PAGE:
A practical step-by-step guide to impact reporting for charities. The real value in having an impact report, what impact is, measurement, evaluation, what to include, how to make impact reports really effective and how to create and publish a great charity impact report. Not least for your funders. This resource provides a simple example template that anyone can use.
This simple guide covers the real value in charity impact reporting, what impact is, its measurement and evaluation, what to include, how to make your impact reporting really effective and how to create and publish a great charity impact report. Not least for your funders. It also includes Charity Commission PB3 annual report impact reporting requirements.
Impact is the difference you make and, with funding really tight, spending a bit of time evaluating what it is you do in delivering impact can help you find ways to achieve even more. And doing so can also help you secure more funding. I chaired a small grant making board for a decade and what my board wanted to do was to make a real difference to people's lives. All funding bids are about making a difference, but those that demonstrated they were really making a difference were funded and those that didn't weren't.
You're not required to have a charity impact report, but these are a great opportunity to explain your work and engage your funders, stakeholders and others. I don't think that the breadth and depth and value of the social impact charities have is always fully understood and appreciated. I've used measuring the impact of a homelessness charity below as an example to show how you can make sure that yours is. The simple process I've used applies equally well to any other non profit activity and can be used as a template to bring out the full value of your impact in reports and fundraising bids.
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The impact you have is the difference that your charity makes, but be clear on what that means to you. These are the definitions used in the Charity Excellence modelling system, but there are others.
You can use this temaplte and example to create your charity impact report.
If you're thinking of reporting your impact, first you need to be clear on who your audience will be and the pupose(s) of your impact report. This will enable you to shape the content, style and structure to make it as effective as possible. Here are some ideas:
You can create your charity imapct report at any time, but I think the best time to do so is when you've finished your annual report and return. You've done most of the hard work in assessing everything you've achieved over the last year and have the financial and other numbers you'll need. You can then also present it as part of your annual meeting and/or use its content to make a great presentation.
There's no correct format or length, so think about what your audience will want to know and use the language, images, graphs, figures, whatever that will engage them. Here are some ideas on what you might include:
Don't forget to recognise and celebrate the work of your staff/volunteers and suppporters who have made this possible.
You have the data in your annual statutory report/return and a structure for your impact report, but you need to make it credible and bring it to life. Here are some ideas:
Facts And Data.
Bringing You Impact To Life. Commercial companies primarily exist to make a profit and that's easily measurable in the accounts. However, charity impact tends to be much broader and a lot less easily measurable. Your annual report and accounts don't tell the whole story or tell it in an engaging way. Bring your work to life using imagery, case studies, stories and quotes. Use these to reinforce and amplify your key messages and make sure you have appropriate consent to use these.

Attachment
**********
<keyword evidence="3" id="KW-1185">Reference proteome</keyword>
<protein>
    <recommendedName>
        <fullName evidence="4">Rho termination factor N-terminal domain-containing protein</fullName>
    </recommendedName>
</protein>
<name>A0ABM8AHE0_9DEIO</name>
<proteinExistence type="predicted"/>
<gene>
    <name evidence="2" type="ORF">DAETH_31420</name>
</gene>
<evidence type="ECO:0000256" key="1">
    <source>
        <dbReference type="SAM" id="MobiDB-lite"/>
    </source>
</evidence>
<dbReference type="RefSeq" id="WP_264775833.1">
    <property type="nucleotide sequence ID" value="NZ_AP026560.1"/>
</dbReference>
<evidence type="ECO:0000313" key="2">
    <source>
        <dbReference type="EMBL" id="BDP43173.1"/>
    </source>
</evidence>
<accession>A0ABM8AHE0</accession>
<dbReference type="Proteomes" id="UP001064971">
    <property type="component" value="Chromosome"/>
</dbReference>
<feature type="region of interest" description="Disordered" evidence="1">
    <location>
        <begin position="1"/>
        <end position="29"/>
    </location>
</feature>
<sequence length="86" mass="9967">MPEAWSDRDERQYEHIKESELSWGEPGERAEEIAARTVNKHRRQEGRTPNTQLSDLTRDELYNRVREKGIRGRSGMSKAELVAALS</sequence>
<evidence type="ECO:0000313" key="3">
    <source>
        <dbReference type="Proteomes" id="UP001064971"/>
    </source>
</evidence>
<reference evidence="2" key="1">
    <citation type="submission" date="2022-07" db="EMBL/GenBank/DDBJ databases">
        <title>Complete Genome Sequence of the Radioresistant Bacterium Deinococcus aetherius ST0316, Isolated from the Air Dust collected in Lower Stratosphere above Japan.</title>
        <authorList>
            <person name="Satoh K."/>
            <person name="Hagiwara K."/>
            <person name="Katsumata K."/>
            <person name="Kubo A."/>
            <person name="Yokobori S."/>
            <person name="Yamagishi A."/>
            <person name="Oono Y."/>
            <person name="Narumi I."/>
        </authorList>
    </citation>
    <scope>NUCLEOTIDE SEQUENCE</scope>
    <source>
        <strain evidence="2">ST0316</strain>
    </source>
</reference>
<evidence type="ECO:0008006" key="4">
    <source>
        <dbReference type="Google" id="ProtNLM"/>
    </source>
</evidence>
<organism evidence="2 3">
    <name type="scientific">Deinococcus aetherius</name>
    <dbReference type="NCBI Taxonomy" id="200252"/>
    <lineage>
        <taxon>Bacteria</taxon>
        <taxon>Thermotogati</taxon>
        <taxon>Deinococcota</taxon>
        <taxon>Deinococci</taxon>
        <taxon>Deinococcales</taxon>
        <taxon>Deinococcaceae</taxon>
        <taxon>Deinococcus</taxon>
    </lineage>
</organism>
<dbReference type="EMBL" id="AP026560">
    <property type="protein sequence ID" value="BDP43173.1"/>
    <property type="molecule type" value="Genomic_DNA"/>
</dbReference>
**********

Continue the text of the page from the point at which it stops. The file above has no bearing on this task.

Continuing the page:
Keep It Focussed. Don't lose your readers attention, or bury your key messages in the detail. Key financial and other data can be made more engaging by showing this in simple graphs or infographics. If you do need/want to include detail, consider putting this in an annex at the end. And, going back to the purposes of your report, make sure that these messages come through clearly.
Creating Your Impact Report. If you can afford it, you can hand this over to a designer to create your impact report for you. You're clear on what you're seeking to achieve and you've done a lot of the work, so it should cost less. If money's tight, you might engage a freelancer, or even do it yourself. Some charities like to create hard copy reports, but personally I prefer to use digital pdfs. These cost nothing to produce (I'm Scottish) and can quickly and easily be distributed to large numbers of people.
Communicating. There's no point having an impact report if nobody reads it, so the final step is critical. From your purposes, you know who your audience is, so you now just need to get it to them. Here are some ideas:
For a whole range of impact measurement and assessment toolkits, quick guides, impact webinars, networks and volunteers, visit the Resource Hub Impact Page.
Charity Commission PB3 (Public Benefit Reporting) is the legal requirement for registered charities to report in their trustees’ annual report on how they have carried out their charity’s purposes for the public benefit. There are different requirements for larger and smaller charities, but beyond that, there are no rules on how to do it and no requirement to have an separate impact report.
Some funders download annual reports as part of their bid assessment. Impact is what funders want and you're going to have to write it anyway, so it’s worth doing well - it all helps.
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